Oldest tattoo tools ever found, date back 2,700 years
Nuku'alofa, TONGA — Through radiocarbon dating, the pictured tattoo tools date back 2,700 years and makes them the oldest tattooing tools ever found.
The tools, which are thought to be made of the bones of birds and possibly also humans, still have tiny bits of ink embedded in them, leaving no doubt to their intended use.
The tiny bone fragments were originally discovered in the 1960s during an excavation on Tongatapu, the heart of the island kingdom of Tonga. At the time it was unclear what their significance might be, but they were kept in safekeeping for scientists to study later.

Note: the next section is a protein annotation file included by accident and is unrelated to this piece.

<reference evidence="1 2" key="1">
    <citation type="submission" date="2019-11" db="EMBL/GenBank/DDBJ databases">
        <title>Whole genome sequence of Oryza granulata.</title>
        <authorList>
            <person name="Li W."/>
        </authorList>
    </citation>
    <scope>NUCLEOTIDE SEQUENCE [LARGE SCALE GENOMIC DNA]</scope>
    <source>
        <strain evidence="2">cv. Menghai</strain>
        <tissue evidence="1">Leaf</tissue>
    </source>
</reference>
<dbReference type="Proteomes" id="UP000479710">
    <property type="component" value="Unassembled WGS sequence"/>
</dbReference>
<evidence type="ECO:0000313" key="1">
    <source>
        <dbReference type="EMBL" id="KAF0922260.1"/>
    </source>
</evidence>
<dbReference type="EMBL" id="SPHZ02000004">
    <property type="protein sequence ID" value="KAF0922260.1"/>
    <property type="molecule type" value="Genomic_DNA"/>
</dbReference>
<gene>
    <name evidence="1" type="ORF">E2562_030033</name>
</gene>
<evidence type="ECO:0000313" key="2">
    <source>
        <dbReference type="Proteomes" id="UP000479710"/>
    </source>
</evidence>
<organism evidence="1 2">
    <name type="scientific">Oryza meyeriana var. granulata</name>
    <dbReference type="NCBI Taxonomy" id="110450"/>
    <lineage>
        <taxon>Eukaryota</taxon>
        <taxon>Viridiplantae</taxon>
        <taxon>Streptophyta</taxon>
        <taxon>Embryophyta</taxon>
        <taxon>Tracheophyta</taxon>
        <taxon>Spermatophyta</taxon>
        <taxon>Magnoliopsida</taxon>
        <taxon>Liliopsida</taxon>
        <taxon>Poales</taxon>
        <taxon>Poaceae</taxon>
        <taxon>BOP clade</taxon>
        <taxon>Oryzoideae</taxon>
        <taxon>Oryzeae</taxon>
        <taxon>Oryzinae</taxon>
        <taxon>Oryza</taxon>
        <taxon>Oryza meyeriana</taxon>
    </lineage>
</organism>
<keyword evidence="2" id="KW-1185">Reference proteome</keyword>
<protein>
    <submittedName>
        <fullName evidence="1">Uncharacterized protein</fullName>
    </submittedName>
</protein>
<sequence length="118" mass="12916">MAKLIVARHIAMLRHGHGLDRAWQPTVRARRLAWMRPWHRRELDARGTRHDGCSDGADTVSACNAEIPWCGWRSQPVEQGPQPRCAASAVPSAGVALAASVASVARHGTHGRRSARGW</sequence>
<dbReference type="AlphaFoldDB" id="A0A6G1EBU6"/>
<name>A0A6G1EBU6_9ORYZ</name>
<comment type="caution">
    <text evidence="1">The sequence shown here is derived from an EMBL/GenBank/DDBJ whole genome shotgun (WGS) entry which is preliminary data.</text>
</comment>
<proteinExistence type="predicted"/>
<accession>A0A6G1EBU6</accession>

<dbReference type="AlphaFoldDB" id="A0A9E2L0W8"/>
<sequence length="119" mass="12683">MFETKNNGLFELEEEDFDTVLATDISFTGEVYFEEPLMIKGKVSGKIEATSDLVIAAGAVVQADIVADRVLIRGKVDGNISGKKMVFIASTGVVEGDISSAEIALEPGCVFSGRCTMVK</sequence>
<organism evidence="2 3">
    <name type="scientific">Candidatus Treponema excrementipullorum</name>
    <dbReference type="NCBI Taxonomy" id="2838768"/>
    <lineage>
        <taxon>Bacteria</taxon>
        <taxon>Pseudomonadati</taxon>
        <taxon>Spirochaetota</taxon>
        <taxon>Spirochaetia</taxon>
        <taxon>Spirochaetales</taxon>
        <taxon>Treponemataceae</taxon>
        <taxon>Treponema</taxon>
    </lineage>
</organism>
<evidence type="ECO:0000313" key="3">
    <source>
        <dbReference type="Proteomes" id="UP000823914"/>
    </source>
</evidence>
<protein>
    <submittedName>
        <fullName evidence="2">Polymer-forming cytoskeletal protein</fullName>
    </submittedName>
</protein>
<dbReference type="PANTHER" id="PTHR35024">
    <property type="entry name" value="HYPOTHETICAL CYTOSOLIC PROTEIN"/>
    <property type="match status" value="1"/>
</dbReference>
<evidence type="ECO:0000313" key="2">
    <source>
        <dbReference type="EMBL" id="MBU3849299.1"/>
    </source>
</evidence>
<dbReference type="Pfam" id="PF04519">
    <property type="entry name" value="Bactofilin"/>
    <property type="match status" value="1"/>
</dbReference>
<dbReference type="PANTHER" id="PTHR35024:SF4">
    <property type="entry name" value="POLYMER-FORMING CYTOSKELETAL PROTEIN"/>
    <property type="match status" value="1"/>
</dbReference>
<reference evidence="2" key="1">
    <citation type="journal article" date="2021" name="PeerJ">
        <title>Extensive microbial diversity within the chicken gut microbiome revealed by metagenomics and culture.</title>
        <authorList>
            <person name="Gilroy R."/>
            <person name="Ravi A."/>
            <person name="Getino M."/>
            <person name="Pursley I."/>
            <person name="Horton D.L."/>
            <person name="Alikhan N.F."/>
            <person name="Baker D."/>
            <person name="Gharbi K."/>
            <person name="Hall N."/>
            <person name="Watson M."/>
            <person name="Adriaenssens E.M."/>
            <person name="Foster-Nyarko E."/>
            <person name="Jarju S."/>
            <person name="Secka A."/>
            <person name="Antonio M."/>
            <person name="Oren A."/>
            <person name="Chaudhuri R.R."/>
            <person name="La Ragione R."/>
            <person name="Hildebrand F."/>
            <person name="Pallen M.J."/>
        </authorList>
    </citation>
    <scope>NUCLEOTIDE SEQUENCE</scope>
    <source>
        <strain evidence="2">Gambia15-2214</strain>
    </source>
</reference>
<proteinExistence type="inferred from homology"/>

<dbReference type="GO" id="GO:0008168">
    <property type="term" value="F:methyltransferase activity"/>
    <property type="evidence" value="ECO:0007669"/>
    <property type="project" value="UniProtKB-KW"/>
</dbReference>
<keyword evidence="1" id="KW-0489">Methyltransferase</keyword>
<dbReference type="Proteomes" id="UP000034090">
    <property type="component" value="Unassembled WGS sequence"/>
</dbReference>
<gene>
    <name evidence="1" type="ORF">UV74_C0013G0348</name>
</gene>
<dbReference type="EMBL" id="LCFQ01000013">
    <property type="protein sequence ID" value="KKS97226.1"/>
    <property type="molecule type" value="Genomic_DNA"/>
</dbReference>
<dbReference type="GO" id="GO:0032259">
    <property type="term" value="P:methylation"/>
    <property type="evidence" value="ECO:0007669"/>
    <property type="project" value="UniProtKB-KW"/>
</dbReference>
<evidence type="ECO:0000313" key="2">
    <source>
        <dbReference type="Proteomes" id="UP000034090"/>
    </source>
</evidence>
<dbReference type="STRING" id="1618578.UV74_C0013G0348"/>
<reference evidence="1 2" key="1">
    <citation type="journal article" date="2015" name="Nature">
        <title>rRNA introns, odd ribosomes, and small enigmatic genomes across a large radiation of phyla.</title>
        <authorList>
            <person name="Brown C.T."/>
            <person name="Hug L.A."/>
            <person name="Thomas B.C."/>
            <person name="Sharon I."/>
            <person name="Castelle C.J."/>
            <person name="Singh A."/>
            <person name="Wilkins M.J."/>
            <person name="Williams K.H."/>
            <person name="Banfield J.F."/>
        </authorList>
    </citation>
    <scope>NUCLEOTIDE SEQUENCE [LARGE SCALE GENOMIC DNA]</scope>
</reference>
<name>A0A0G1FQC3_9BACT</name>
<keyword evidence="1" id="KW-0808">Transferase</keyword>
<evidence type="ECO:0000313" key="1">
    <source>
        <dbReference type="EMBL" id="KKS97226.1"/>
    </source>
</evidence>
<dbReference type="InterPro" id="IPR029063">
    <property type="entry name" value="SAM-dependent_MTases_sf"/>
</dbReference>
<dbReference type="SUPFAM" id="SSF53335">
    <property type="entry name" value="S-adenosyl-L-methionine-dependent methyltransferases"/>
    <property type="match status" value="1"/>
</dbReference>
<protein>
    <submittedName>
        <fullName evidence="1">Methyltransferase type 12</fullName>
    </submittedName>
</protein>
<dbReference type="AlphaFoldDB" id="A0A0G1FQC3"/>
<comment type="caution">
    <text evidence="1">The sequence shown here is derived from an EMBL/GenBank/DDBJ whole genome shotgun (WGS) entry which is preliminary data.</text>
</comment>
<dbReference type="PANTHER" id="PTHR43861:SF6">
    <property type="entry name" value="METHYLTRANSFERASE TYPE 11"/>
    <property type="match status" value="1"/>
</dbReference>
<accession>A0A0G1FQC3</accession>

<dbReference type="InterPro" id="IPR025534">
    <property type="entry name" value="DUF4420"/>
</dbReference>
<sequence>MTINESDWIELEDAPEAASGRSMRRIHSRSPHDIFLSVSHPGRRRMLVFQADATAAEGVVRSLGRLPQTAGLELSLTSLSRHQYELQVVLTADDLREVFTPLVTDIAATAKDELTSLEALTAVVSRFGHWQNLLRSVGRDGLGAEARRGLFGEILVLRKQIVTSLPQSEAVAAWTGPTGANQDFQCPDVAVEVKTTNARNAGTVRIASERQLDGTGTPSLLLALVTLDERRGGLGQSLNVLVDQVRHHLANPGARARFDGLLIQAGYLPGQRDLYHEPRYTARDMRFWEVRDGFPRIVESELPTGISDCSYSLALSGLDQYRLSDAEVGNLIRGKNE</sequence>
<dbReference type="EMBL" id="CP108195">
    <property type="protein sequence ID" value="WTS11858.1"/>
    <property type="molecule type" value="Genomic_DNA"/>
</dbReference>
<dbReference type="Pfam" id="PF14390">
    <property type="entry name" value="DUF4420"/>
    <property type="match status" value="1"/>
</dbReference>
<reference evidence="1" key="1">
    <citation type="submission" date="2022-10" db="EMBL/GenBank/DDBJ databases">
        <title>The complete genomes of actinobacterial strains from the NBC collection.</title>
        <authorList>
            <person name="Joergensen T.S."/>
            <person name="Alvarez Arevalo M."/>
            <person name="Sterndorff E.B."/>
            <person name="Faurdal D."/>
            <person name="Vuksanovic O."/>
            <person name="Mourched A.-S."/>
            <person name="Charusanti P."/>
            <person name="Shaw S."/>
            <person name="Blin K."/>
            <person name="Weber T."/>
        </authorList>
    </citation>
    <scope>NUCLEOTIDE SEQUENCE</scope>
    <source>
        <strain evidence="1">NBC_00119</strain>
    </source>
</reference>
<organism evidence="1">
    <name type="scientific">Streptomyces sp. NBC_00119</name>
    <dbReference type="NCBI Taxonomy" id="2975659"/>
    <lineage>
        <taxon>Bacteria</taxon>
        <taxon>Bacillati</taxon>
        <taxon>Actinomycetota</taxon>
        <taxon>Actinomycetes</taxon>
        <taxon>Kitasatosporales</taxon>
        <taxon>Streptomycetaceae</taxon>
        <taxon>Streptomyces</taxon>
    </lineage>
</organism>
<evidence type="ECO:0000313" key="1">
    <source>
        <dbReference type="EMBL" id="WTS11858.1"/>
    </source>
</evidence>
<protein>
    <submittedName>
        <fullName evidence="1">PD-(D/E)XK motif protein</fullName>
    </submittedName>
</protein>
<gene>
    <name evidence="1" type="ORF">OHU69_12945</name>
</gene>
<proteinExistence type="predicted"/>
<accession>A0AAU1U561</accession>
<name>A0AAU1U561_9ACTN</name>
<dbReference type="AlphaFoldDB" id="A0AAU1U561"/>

Decades later, in 2003, a fire decimated the building where many of the found artifacts were held, and it would take another five years before researchers would rediscover them in a different facility. Miraculously, the tiny bone pieces had escaped destruction, and now scientists know exactly what they are.
The study was published in The Journal of Island and Coastal Archaeology.